Sergio Ramírez has been one of the literary, moral and political references of Spanish literature for decades. If we isolate the reading of the media echo and denounce the authoritarian regime of his country, corruption, the aberration of state violence in Nicaragua today, but extrapolated to any country and dictatorship; even if we ignore, as readers, the publication seized in his country of this, his latest novel, as well as the arrest warrant and conspiracy for inciting hatred and the integrity of his country by Ramírez; there is still good news, because Tongolele did not know how to dance it is a piece of novel. And it will continue to be so because in it there is nothing temporary – despite what it recounts in it, the 2018 uprising and the bloody repression that claimed 427 deaths, most of them students – but essential. The denunciation of corruption, brutality, the fear of the victim but also of the executioners, the childish, cruel, ridiculous and paranoid game of power and its horror coven.
Structured in two parts, Tongolele did not know how to dance bring back inspector Dolores Morales. It closes the trilogy that began with the superb Heaven cries for me (2008) and continued with Ya no one cries for me (2017). Morales is a veteran of the Sandinista struggle against Somoza – in a way, Ramírez’s alter ego, an intellectual of the revolution who became vice president until 1990 – and who makes his living as a researcher in present-day Managua, impoverished and disappointed by the revolution. On this occasion, Morales and his partner, Rambo, are expelled from the country by order of Tongolele, head of the secret services. The duo turn around and enter their country wanting to resist and survive. We read, voraciously, that plot with a good handful of great secondary characters – Sofia, Lord Dixon, Father Pancho, the poet Lira, Monsignor Ortez … – as a preamble to the uprising against that esoteric dictatorship of Daniel Ortega and his wife, Rosario Murillo. A regime halfway between fascism, the broken revolution and a religion of crystal balls and omens – personified in the trees of life, those colored constructions with which Murillo planted Managua and its surroundings as a source of energy or a UFO track. -.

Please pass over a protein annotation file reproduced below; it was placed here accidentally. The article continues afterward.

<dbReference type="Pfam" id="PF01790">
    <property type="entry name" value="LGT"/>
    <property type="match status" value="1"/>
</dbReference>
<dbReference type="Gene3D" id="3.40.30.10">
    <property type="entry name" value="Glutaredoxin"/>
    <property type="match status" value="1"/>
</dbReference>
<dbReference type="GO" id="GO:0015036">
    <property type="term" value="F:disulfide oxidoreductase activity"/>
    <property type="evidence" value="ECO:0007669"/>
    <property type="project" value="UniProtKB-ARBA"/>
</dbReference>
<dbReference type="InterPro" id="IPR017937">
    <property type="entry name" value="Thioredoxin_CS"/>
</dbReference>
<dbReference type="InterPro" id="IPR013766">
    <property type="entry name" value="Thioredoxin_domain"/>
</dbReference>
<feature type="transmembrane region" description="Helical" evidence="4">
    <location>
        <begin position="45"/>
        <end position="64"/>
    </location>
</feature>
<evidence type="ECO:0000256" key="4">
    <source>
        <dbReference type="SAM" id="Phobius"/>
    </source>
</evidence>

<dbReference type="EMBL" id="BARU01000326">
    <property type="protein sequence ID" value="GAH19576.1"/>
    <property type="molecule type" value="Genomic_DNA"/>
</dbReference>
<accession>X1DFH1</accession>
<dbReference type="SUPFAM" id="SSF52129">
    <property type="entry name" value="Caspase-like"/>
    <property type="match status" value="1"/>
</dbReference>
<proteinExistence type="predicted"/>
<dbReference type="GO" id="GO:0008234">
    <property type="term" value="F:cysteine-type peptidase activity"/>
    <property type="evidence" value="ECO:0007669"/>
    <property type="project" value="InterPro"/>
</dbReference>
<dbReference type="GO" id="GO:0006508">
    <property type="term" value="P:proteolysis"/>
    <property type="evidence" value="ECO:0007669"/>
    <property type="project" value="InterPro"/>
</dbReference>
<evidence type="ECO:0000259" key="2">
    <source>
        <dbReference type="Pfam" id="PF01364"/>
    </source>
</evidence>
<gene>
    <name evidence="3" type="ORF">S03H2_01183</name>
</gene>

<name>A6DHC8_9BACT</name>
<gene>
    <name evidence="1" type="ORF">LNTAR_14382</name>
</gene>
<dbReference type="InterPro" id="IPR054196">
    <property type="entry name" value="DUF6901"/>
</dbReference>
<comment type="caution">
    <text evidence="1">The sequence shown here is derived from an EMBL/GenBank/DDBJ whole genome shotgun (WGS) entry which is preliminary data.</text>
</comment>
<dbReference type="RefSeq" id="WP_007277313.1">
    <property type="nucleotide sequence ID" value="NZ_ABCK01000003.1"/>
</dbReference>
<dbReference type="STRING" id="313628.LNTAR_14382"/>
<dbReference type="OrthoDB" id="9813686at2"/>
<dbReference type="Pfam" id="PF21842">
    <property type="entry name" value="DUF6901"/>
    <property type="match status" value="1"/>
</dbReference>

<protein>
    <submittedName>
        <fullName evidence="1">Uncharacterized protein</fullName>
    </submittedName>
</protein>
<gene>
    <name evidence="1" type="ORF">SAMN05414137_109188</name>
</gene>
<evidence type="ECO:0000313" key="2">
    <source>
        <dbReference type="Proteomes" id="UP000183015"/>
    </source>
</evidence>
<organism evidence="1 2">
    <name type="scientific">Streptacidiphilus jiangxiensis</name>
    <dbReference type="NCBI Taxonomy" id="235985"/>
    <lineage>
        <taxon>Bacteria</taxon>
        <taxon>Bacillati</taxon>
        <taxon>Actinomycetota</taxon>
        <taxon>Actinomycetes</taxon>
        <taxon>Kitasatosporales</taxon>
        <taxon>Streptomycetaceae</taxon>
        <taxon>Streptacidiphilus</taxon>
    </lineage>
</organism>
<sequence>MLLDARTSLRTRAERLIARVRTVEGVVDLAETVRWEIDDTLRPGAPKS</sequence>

The book is, from beginning to end, a superb display of an author who, close to his eighth decade of life, has the strength and talent to build a complex and dependency novel at the same time. The quality of each page, the use of musicality always at the service of what is narrated, the tension and how it gives the information. It is an orally constructed book, where the characters speak or read what others have written and thus —almost never focused directly— we learn what is happening. At times it recalls the gale of the best novelist Vargas Llosa, but always being Sergio Ramírez, within his tradition and using ways and means to explain a novel in the year 2021.
Reading this book, the 2017 Cervantes Prize makes a lot of writers old who could be his children or grandchildren. In addition, and although a priori the protagonist is Morales, Ramírez is lucid enough to realize that he has given birth to a fascinating character, Tongolele, and leaves him room to grow. Shakespearean in spirit, this disgraced henchman — he does not know why, he does not know who or what for — is a magnet for the reader, a superb example of what an artist can do with words and story, empathizing with Tongolele, with his fear and his paranoia. This novel supports readings and readers, and is a danger for both authoritarian politicians and lackeys and, to a lesser extent, of course, for those who continue to say that the crime novel is a minor genre.
344 pages. 18.90 euros
Eddie is an Australian news reporter with over 9 years in the industry and has published on Forbes and tech crunch.